Abstract : Background: Laboratory parameter abnormalities are commonly observed in COVID-19 patients; however, their clinical significance remains controversial. We assessed the prevalence, characteristics, and clinical impact of laboratory parameters in COVID-19 patients hospitalized in Daegu, Korea. Methods: We investigated the clinical and laboratory parameters of 1,952 COVID-19 patients on admission in nine hospitals in Daegu, Korea. The average patient age was 58.1 years, and 700 (35.9%) patients were men. The patients were classified into mild (N=1,612), moderate (N=294), and severe (N=46) disease groups based on clinical severity scores. We used chi-square test, multiple comparison analysis, and multinomial logistic regression to evaluate the correlation between laboratory parameters and disease severity. Results: Laboratory parameters on admission in the three disease groups were significantly different in terms of hematologic (Hb, Hct, white blood cell count, lymphocyte%, and platelet count), coagulation (prothrombin time and activated partial thromboplastin time), biochemical (albumin, aspartate aminotransferase, alanine aminotransferase, lactate, blood urea nitrogen, creatinine, and electrolytes), inflammatory (C-reactive protein and procalcitonin), cardiac (creatinine kinase MB isoenzyme and troponin I), and molecular virologic (Ct value of SARS-CoV-2 RdRP gene) parameters. Relative lymphopenia, prothrombin time prolongation, and hypoalbuminemia were significant indicators of COVID-19 severity. Patients with both hypoalbuminemia and lymphopenia had a higher risk of severe COVID-19. Conclusions: Laboratory parameter abnormalities on admission are common, are significantly associated with clinical severity, and can serve as independent predictors of COVID-19 severity. Monitoring the laboratory parameters, including albumin and lymphocyte count, is crucial for timely treatment of COVID-19.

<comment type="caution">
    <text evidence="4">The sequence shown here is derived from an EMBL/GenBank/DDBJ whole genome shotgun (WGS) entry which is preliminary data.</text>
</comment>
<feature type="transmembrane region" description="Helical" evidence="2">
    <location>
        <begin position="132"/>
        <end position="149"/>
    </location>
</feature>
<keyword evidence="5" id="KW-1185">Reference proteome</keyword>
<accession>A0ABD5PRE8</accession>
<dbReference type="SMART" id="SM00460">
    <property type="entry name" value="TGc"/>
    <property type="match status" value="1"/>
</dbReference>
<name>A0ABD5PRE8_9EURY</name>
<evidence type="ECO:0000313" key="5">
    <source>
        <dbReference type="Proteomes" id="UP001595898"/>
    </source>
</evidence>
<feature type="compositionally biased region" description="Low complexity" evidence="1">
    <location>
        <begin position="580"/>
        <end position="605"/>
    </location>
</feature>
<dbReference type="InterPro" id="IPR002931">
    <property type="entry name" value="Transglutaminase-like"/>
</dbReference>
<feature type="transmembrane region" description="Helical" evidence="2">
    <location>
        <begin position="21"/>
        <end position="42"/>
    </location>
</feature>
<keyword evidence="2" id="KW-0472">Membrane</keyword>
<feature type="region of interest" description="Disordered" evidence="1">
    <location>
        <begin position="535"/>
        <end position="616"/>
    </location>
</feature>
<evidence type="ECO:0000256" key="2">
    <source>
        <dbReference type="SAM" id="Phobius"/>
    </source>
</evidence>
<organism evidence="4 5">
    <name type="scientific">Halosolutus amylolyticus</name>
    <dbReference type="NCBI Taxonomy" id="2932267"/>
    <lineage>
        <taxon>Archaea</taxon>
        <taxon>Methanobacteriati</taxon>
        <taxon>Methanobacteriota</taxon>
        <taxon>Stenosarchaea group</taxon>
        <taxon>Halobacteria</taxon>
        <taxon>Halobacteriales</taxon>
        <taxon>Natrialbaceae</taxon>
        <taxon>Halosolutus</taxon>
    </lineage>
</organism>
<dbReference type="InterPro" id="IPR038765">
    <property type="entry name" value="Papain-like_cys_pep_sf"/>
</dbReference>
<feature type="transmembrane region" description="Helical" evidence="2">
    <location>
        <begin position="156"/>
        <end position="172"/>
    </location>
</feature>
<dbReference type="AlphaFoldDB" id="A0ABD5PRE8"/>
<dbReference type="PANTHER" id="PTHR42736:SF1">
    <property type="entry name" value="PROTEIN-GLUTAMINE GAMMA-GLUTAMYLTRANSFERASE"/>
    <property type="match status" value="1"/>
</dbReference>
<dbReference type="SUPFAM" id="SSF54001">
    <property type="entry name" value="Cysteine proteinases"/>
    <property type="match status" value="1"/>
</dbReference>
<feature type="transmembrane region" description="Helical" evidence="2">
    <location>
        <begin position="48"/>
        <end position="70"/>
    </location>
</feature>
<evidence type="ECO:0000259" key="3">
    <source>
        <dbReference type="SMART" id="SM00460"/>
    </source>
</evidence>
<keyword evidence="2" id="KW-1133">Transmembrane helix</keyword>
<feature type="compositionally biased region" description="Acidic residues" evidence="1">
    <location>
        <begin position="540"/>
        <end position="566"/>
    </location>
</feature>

• Original Article2022-03-01

    Biomarker Rule-in or Rule-out in Patients With Acute Diseases for Validation of Acute Kidney Injury in the Emergency Department (BRAVA): A Multicenter Study Evaluating Urinary TIMP-2/IGFBP7

    Hyun Suk Yang , M.D., Ph.D., Mina Hur , M.D., Ph.D., Kyeong Ryong Lee , M.D., Ph.D., Hanah Kim , M.D., Ph.D., Hahn Young Kim , M.D., Ph.D., Jong Won Kim , M.D., Ph.D., Mui Teng Chua , M.D., Win Sen Kuan , M.D., Horng Ruey Chua , M.D., Chagriya Kitiyakara , M.D., Phatthranit Phattharapornjaroen , M.D., Anchalee Chittamma , Ph.D., Thiyapha Werayachankul , M.Sc., Urmila Anandh , M.D., Sanjeeva Herath , M.B., Ch.B., Zoltan Endre , M.D., Ph.D., Andrea Rita Horvath , M.D., Ph.D., Paola Antonini , M.D., and Salvatore Di Somma , M.D., Ph.D. on behalf of the GREAT Network

    Ann Lab Med 2022; 42(2): 178-187

    Abstract : Background: Urine tissue inhibitor of metalloproteinases-2/insulin-like growth factor-binding protein 7 (TIMP-2/IGFBP7) (NephroCheck, Ortho Clinical Diagnostics, Raritan, NJ, USA) is a US Food and Drug Administration-approved biomarker for risk assessment of acute kidney injury (AKI) in critically ill adult patients in intensive care units; however, its clinical impact in the emergency department (ED) remains unproven. We evaluated the utility of NephroCheck for predicting AKI development and short-term mortality in the ED. Methods: This was a prospective, observational, five-center international study. We consecutively enrolled ED patients admitted with ≥30% risk of AKI development (assessed by ED physician: ED score) or acute diseases. Serum creatinine was tested on ED arrival (T0), day 1, and day 2 (T48); urine for NephroCheck was collected at T0 and T48. We performed ROC curve and reclassification analyses. Results: Among the 529 patients enrolled (213 females; median age, 65 years), AKI developed in 59 (11.2%) patients. The T0 NephroCheck value was higher in the AKI group than in the non-AKI group (median 0.77 vs. 0.29 (ng/m)2/1,000, P=0.001), and better predicted AKI development than the ED score (area under the curve [AUC], 0.64 vs. 0.53; P=0.04). In reclassification analyses, adding NephroCheck to the ED score improved the prediction of AKI development (P<0.05). The T0 NephroCheck value predicted 30-day mortality (AUC, 0.68; P<0.001). Conclusions: NephroCheck can predict both AKI development and short-term mortality in at-risk ED patients. NephroCheck would be a useful biomarker for early ruling-in or ruling-out of AKI in the ED.